The switch from typewriters to computers, telephones to cell phones, and film projectors to digital projectors were welcomed technological changes. In today’s world where many of us have smartphones, computers, iPads, etc., and the ability to connect any and all of these devices together in seconds—technological change can be challenging. As new platforms and devices roll out, our options expand exponentially, but there are limitations.
The analog sunset
In 2009, consumers lost the ability to receive television signals via analog channels. Whether you liked it or not, TV was going digital. The change gives consumers higher quality video and sound, and also allows for easy integration with other digital devices, such as DVD players, wireless internet, and gaming systems.
The switch from analog to digital continued as content providers moved to protect their property and discourage illegal copying. This transition has been colloquially referred to as "analog sunset." The Advanced Access Content System (AACS) was created in response to this, and is backed by Disney, Intel, Microsoft, Panasonic, Warner Bros., IBM, Toshiba and Sony. The AACS set into effect a timeline for phasing out analog connections, specifically in Blue-ray Disc (BD) players. The analog sunset stated that by the end of 2013, new BD players cannot have analog outputs. This date is rapidly approaching; it will mark the end of analog.
The analog sunset began in 2011 giving BD players the control to downgrade video to standard definition when transmitted through analog connectors. While some people may still have and use older BD player models, they will need HDMI cables to view video in high definition. Additionally, to ensure people are not continuing to use their analog connectors, all new BD DVDs will have software Image Constraint Token that will trigger a standard definition video stream when played over an analog connection. This is one of many steps content providers are taking and will continue to take to protect their property.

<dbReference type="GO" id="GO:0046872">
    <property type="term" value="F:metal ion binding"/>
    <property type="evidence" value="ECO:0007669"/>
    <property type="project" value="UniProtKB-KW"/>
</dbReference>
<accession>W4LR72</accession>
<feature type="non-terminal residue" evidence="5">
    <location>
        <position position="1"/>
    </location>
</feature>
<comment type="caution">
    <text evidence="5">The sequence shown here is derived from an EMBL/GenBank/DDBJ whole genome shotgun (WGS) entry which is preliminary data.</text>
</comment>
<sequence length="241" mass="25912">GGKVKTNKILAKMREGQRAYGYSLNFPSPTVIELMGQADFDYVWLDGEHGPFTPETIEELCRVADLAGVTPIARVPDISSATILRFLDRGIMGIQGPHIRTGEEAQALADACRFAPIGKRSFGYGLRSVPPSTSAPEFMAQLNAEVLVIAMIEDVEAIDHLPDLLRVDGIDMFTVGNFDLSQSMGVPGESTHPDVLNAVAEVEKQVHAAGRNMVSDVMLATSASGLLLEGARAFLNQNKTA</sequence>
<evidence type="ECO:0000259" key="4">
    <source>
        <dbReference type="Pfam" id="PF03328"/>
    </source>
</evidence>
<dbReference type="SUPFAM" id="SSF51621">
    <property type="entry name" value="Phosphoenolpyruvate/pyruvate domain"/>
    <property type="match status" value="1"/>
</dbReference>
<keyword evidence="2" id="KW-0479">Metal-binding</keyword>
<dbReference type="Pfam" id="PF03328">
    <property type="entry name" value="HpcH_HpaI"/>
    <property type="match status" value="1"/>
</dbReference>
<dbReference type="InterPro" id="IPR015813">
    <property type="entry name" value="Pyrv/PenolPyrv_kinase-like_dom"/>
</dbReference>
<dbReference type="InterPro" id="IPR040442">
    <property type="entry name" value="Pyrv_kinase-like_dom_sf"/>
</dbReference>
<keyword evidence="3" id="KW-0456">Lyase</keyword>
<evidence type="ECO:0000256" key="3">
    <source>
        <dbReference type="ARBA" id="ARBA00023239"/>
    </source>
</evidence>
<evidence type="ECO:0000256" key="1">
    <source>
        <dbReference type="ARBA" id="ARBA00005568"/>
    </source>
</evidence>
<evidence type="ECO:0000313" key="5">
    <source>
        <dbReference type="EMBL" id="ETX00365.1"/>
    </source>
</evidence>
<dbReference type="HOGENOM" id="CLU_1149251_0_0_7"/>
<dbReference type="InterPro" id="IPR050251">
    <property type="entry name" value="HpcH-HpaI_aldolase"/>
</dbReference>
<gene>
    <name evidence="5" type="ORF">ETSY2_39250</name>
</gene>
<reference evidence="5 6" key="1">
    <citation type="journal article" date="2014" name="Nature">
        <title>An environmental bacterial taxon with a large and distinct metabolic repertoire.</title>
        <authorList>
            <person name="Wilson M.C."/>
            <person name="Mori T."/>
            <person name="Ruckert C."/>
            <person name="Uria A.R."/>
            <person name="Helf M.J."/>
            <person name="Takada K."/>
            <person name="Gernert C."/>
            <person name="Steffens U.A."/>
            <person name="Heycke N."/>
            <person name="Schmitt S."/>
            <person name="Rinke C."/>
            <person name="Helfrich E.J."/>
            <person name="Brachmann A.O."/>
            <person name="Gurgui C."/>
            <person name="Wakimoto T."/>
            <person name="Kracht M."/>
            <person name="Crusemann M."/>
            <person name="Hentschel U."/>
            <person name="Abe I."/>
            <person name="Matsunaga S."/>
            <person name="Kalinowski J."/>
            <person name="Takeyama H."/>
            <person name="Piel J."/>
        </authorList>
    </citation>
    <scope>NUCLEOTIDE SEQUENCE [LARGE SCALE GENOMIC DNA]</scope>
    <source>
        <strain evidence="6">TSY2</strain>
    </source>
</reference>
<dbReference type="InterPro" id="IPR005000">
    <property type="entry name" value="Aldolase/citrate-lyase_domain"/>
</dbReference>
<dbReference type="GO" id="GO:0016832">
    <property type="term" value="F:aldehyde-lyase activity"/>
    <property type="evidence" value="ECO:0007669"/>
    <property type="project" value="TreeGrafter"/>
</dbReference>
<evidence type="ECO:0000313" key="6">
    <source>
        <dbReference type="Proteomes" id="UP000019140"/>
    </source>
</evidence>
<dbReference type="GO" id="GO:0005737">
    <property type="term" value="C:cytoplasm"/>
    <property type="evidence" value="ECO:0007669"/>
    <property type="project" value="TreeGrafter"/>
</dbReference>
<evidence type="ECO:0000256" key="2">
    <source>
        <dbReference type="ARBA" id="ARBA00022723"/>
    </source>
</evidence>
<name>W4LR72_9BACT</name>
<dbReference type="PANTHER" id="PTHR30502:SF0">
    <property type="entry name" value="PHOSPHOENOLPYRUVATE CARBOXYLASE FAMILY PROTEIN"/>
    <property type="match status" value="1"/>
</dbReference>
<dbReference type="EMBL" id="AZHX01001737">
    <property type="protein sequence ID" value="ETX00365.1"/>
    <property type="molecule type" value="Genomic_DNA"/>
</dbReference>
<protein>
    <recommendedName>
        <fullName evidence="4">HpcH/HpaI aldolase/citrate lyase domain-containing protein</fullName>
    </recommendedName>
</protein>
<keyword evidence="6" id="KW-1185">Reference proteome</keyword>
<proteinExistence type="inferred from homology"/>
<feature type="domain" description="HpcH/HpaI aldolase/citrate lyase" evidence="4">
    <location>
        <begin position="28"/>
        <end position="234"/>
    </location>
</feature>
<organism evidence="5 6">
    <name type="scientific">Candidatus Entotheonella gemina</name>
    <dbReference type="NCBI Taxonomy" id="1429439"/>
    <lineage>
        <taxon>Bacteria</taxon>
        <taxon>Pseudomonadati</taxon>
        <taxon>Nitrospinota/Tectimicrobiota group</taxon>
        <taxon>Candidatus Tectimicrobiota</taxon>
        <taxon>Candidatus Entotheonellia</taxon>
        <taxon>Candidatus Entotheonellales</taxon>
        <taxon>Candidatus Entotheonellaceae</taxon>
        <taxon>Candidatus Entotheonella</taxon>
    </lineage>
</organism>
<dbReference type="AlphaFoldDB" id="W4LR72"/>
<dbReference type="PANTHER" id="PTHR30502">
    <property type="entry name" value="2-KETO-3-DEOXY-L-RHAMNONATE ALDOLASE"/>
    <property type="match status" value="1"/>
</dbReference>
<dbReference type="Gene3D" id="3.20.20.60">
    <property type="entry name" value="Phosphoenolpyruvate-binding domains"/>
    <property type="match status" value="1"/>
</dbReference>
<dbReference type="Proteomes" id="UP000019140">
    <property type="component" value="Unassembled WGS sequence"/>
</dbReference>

Effects of the setting analog sun on commercial AV
On the surface, it may not seem to affect commercial AV integrators and our clients, since the analog sunset only applies to the protection of consumer media. In reality, it does affect us in several ways. Many customers already have BD players integrated into their AV systems or have a BD player in their computer or laptop. Additionally, major computer manufacturers have announced they will be ending support for VGA. Some have already removed the VGA connections and have standardized on HDMI, DVI or DisplayPort.
With the analog sunset end date only months away, we are working closely with our customers to ensure their systems continue to operate as intended. For existing systems, cable adapter options are available to make current technology work. The Crestron DigitalMedia system is one option that allows for any source—analog or digital—to be converted to HDMI.
The analog sunset is here, and about to turn dark. This switch should have been expected, but it might surprise some who are not aware of the details upcoming change. If you haven’t already, start the transition today to ensure that your AV systems don’t miss a beat.
Chris Gamst, vice president and owner of CCS New England, an AV integrator serving the education, corporate, and government sectors in the New England area.